Our submission to the current Public Parks Inquiry argues that free to access public parks provide vital spaces to realise some of our fundamental human rights. As such local authorities should have a duty to provide them, but we need to start seeing them as assets not liabilities.
As public spending has been cut it is non statutory services like parks and open spaces that have been hit hardest. Our own experience is that local authorities are commonly facing cuts to parks and green space budgets of between 50-100%. It is therefore timely that the Communities and Local Government is undertaking an inquiry into public parks. The inquiry is asking what benefits parks provide, who should be responsible for them and how they should be funded. You can see our full response here.
Parks as vehicles for human rights
The role of parks and open spaces in delivering health and wellbeing benefits is increasingly well documented. Less well explored are the vital role that free-to-access public space has in enabling people to realise some of their fundamental social, economic and cultural rights. A UN Habitat paper on public space states that: “The designing, building and maintaining of public spaces that meet with the human rights standards of availability, accessibility, affordability, and quality result in an improved standard of living for all by the realization of a multitude of interdependent rights. These rights include: right to work, access to basic services such as health and education, freedom of expression, cultural identity, and equality.” The importance of these spaces to achieving sustainable development is also recognised by the UN Sustainable Development Goals which call for everyone to have access to inclusive and accessible, green and public spaces by 2030.
If parks help realise human rights, perhaps local authorities should have a duty to provide free access to themTweet this
Given the contribution of parks and open spaces to sustainable development and the realisation of human rights we think it is reasonable that local authorities, who have a responsibility for the economic, social and environmental ’well-being’ of their areas, should have a statutory duty to ensure at least a minimum amount, and standard, of free-to-access public green space.
A statutory duty for parks?
Much of the work that Shared Assets has undertaken with local authorities over the last couple of years has been looking at alternative funding models for parks. Many of these start from the premise that those who benefit from the provision and upkeep of our parks and open spaces should contribute to their upkeep. A range of different mechanisms are being developed to secure additional funding from those beneficiaries, including pooling of public budgets, levies on businesses and residents, and the creation of endowments and subscriptions. Many of these have potential to contribute to the long term sustainability of parks, but unpicking the range of different benefits provided by parks, ascribing those values to beneficiaries, and creating new mechanisms to collect and distribute new charges, is complex and risks increasing the disparity in the quality of green space between rich and poor areas. It is exactly this delivery of complex public goods in ways that are fair and equitable that general taxation is designed to achieve.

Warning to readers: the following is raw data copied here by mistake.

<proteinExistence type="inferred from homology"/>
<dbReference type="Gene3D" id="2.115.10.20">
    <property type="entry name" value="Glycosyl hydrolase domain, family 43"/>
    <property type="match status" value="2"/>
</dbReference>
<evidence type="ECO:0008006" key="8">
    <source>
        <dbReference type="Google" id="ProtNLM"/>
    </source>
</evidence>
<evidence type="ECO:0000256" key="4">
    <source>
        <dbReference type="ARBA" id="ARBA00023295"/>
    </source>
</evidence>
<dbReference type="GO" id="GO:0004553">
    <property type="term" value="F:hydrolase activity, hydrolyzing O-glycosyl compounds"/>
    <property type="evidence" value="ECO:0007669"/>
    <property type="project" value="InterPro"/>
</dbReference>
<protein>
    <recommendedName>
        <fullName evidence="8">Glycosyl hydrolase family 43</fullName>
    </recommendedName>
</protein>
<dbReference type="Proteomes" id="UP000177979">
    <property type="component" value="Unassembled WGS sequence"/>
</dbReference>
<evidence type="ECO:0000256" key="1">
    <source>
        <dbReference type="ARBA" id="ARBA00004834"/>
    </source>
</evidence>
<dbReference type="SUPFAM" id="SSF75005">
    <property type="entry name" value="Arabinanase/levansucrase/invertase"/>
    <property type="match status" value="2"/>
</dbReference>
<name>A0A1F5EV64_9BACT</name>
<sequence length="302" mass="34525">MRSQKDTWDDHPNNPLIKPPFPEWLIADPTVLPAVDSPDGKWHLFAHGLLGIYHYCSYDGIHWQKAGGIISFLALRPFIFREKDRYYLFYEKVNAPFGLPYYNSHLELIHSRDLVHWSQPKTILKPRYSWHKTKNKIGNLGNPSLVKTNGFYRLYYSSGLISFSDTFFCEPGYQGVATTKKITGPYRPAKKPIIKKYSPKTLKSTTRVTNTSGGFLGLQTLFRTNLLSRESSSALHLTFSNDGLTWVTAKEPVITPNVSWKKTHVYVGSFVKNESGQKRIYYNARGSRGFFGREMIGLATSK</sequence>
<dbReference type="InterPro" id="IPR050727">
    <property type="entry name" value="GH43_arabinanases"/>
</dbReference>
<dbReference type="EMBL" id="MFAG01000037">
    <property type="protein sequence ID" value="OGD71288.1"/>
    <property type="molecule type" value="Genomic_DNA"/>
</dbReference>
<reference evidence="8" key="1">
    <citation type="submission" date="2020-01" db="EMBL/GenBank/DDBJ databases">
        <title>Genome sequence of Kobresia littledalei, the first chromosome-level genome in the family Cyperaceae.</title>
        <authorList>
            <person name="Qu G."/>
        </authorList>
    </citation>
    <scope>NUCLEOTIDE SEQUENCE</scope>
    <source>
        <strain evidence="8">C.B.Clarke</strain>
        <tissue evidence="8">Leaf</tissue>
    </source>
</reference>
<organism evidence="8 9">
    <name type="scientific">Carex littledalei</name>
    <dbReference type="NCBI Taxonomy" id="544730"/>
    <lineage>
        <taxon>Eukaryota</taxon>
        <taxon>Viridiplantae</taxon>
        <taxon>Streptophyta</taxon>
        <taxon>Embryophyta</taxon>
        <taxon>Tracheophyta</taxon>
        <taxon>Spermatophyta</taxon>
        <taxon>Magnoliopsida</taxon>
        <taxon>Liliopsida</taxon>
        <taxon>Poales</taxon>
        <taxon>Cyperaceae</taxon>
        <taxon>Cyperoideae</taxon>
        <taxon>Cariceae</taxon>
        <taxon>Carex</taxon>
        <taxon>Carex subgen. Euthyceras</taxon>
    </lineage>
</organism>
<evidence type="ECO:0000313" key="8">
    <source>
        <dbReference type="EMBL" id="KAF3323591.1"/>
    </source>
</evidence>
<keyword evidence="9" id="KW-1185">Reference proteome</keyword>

In our response to the inquiry we have therefore argued that there is a strong case for both establishing a statutory duty on local authorities to maintain free to access public parks and open spaces, and to continue to support their management through general taxation. However this will not on its own solve the current crisis. Unless public spending increases, budgets will continue to be squeezed against the competing priorities of other statutory services and there is strong chance that services will be continue to be cut, delivering the bare minimum required to meet any new duty.
A shift in perspective: parks as assets
Delivering greater public value from public land will require a more fundamental shift in our perceptions. We need to stop seeing these spaces only as liabilities that need subsidy and maintenance, and to start to see them as assets capable of delivering a wide range of public benefits, and which are critical to local authorities being able to fulfil their responsibilities for the social, economic and environmental well-being of an area.
Parks and open spaces should be seen as platforms to deliver wider public benefitsTweet this
Our experience also tells us that local authorities are not always best placed to do this themselves. Perhaps the best way to see the future of our parks and open spaces is as a ‘platform’ for the delivery of a wider set of public benefits. These might be delivered by a range of voluntary organisations and social and private enterprises who can bring innovation and commitment to maintaining and improving these vital public assets whilst delivering services that add social, economic and environmental value. In this scenario local authorities will need to reposition themselves as protectors of the public right to parks as places to realise their basic social, economic and cultural rights, and as brokers and enablers who support others to manage them for public benefit.
Do you have a view on the future of public parks? The deadline for written submissions was 30 September 2016 but the Committee will still accept written submissions after that date. But hurry, the later they are, the less time the Committee will have to take them into account!